• links the threshold for immunity to providing the Commission with the information it needs to carry out a "targeted" inspection of an alleged cartel; and
  • clarifies the cooperation obligation of immunity applicants, including the obligation not to destroy, falsify or conceal information.

The revised Leniency Notice entered into force on December 8, 2006.

(b) ECN Model Leniency Programme

On September 29, 2006, the European Competition Network launched a Model Leniency Programme as a first step towards a harmonized leniency policy throughout the EU. 21 The Model Leniency Programme sets out the main procedural rules and substantive elements that the ECN members believe should be common to all of their respective leniency programs. It also introduces a model for a uniform summary application system for immunity applicants when more than three Member States are involved. This is intended to make it easier for companies to report cross-border cartel conduct. The members of the ECN have agreed to use their best efforts to align their own leniency programs to that of the Model Programme. As an example, the European Commission's revised Leniency Notice described above is consistent with the Model Programme. The ECN members will assess the progress made towards convergence in 2008.

(c) Other Leniency Developments

  • Sweden and Portugal have now joined the ranks of jurisdictions with leniency programs. Sweden's program was published on April 28, 2006 (effective as of March 15, 2006). Portugal's program (adopted in the form of legislation) was published on August 25, 2006. 22
  • As noted in the Spring 2006 edition of the Committee Newsletter, Japan introduced its own leniency program in January 2006. In a report issued on May 31, 2006, the Japanese Fair Trade Commission reported that it had already received 26 leniency applications in the first three months following adoption of the leniency program. Although it certainly cannot be assumed that this high rate of applications will continue, the JFTC report appears to dispel concerns that Japanese businesses would not be willing to participate in this leniency program23
  • In July 2006, the Finnish Competition Authority announced that it had granted immunity for the first time to a cartel member pursuant to the leniency provisions of the Finnish Act on Competition Restrictions. These provisions came into force in May 2004. In June 2004, a vehicle spare parts wholesaler requested immunity from fines in connection with an alleged cartel in the Finnish vehicle spare parts wholesale market. Immunity was granted to the applicant in July 2004 and the FCA conducted "dawn raids" on other alleged cartel members. As a result of its investigations, the FCA concluded that some of Finland's largest spare parts wholesalers had engaged in price fixing and a collective boycott of a customer. The FCA has proposed to the Finnish Market Court (which is the body authorized to impose penalties) that the cartel participants be fined (other than the party granted immunity). 24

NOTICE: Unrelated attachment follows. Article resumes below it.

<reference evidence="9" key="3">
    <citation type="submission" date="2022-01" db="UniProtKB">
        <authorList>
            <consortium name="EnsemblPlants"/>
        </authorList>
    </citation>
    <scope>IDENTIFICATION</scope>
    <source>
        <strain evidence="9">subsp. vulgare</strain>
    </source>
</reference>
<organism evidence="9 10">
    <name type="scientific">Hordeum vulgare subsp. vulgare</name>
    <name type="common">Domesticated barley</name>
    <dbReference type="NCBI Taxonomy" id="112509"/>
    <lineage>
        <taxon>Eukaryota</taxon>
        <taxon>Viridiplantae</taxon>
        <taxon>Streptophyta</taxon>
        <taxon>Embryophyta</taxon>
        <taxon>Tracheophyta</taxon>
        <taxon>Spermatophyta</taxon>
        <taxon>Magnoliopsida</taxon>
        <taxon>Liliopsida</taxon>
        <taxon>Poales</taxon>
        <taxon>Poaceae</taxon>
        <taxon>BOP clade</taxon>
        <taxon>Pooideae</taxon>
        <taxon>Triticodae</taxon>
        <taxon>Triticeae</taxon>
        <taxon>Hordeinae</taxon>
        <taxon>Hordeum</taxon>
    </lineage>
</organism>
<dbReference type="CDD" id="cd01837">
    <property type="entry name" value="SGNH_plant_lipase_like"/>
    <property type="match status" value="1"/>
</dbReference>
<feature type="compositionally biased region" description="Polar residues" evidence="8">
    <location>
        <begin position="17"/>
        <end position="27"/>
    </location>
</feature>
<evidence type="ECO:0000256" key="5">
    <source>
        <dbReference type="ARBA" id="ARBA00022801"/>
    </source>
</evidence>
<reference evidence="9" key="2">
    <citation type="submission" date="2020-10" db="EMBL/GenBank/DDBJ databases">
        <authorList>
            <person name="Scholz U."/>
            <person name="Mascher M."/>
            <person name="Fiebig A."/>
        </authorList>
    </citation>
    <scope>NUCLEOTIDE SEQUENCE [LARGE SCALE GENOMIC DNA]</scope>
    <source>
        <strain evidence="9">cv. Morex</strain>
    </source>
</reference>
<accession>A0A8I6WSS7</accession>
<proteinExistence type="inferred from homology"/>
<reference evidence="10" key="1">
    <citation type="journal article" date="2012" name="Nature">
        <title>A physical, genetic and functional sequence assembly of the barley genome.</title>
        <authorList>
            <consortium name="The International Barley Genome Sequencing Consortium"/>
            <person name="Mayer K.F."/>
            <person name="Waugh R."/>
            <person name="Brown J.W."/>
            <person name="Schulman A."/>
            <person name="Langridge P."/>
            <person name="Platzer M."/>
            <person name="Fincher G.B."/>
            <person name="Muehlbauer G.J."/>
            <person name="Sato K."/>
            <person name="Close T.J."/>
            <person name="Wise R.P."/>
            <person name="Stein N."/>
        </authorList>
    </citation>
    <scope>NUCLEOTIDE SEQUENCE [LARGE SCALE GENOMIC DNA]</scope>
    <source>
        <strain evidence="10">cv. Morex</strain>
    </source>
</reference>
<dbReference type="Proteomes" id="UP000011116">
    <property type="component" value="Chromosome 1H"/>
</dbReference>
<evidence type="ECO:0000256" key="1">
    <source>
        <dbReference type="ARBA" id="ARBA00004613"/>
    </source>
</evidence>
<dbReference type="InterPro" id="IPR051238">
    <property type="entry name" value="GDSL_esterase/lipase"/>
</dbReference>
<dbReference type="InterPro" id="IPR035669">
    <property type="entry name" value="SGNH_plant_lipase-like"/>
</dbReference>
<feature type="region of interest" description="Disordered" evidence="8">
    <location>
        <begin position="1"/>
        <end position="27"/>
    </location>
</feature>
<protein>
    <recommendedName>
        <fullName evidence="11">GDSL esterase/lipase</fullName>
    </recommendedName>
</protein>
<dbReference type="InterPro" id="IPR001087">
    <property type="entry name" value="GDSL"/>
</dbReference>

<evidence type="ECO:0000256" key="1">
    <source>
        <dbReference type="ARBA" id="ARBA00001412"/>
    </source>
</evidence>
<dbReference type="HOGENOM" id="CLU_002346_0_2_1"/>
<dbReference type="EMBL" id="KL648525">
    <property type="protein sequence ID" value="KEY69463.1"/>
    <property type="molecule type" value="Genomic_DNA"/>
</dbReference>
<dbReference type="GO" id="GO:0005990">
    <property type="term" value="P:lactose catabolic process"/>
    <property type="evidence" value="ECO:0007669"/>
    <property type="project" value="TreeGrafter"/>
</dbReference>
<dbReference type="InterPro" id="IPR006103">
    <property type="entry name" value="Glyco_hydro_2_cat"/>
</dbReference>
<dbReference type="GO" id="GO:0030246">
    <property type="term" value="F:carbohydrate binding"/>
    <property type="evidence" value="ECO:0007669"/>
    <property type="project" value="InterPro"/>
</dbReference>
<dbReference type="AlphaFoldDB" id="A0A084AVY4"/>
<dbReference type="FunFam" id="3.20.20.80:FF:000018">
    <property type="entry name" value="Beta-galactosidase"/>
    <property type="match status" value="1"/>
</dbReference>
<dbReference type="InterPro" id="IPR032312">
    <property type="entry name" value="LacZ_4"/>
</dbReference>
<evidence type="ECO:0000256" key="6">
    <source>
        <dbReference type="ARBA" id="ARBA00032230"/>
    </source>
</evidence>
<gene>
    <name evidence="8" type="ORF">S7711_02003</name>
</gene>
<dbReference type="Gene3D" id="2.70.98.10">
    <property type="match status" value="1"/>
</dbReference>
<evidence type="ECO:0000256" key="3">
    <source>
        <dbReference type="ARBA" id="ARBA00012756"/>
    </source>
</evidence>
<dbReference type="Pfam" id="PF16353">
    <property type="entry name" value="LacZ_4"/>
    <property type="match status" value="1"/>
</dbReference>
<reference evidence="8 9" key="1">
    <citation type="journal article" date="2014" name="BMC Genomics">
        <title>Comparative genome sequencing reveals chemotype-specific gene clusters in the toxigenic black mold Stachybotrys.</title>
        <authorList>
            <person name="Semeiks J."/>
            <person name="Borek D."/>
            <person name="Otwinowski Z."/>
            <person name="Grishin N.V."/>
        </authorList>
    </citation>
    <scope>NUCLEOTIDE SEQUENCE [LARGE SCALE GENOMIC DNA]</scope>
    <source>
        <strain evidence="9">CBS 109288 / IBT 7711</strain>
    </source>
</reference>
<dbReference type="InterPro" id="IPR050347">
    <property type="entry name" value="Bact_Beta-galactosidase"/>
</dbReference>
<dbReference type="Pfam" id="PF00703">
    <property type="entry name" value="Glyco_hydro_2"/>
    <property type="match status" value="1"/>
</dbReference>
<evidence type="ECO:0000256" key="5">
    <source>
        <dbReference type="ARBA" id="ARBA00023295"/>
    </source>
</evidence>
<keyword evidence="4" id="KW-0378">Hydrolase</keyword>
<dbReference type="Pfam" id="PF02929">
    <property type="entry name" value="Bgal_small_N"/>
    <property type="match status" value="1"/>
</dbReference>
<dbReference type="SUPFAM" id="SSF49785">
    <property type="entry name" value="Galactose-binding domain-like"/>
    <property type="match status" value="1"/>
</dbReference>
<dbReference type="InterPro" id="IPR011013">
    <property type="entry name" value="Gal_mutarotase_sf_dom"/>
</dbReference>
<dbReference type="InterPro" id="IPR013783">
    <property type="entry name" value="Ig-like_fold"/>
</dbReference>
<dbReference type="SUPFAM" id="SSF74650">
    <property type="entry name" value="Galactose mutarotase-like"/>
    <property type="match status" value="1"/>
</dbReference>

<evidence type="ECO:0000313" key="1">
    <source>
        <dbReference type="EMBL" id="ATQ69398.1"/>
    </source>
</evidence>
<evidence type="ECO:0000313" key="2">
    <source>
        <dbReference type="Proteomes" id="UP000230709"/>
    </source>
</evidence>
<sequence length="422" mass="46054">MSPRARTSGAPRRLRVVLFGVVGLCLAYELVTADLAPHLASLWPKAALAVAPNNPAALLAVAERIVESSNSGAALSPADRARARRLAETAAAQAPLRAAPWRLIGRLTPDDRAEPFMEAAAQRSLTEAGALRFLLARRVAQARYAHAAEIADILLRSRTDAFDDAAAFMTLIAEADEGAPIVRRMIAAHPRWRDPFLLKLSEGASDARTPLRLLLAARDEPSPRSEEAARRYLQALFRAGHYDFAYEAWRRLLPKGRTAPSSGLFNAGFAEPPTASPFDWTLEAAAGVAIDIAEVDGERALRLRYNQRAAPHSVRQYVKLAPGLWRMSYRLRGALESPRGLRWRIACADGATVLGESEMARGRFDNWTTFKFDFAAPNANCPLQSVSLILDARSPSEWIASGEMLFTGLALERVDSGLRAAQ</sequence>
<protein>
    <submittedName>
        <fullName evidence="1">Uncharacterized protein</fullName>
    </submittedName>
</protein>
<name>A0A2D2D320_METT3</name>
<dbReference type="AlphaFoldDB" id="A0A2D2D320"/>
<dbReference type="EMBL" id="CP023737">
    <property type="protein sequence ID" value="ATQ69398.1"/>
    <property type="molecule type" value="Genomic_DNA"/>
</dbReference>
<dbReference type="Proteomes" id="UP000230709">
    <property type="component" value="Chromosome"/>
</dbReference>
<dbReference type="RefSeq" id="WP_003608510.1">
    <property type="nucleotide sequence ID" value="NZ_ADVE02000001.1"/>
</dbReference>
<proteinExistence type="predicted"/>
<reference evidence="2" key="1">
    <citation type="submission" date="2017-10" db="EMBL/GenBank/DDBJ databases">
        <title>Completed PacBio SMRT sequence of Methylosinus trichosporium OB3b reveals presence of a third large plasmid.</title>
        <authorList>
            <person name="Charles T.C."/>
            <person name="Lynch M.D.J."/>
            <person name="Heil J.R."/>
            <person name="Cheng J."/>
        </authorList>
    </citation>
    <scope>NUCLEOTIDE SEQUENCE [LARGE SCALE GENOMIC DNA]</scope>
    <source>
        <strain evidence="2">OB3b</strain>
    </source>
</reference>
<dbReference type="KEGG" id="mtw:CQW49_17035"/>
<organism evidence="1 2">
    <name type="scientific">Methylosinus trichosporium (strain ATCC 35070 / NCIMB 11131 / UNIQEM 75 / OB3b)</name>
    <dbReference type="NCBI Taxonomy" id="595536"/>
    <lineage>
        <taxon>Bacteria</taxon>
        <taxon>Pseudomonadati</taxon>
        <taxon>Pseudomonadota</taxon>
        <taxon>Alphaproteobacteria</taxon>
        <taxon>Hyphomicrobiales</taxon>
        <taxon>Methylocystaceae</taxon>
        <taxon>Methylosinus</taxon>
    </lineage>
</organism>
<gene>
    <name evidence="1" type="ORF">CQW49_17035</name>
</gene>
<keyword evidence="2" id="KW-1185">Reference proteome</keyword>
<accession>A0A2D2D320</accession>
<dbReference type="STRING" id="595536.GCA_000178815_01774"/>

• Finland's Supreme Administrative Court has released its first decision regarding third party access to leniency applications made to the FCA. The case involved a leniency application submitted by UPM-Kymmene in connection with an alleged wood procurement cartel. One of the other alleged cartel members requested access to the leniency application and to the list of documents seized by the FCA during its dawn raids. The FCA refused disclosure on the grounds that this would jeopardize its ongoing investigation of the alleged cartel. The Supreme Administrative Court affirmed the FCA's decision and reasoning, although this leaves open the question of whether disclosure of the leniency application might be required in circumstances where an investigation is not ongoing. For example, the Court also ruled in another case decided at around the same time (April 2006) that a cartel participant could obtain access to the FCA's investigation files (the investigation having been completed) in order to prepare for a hearing on penalties before the Market Court. 25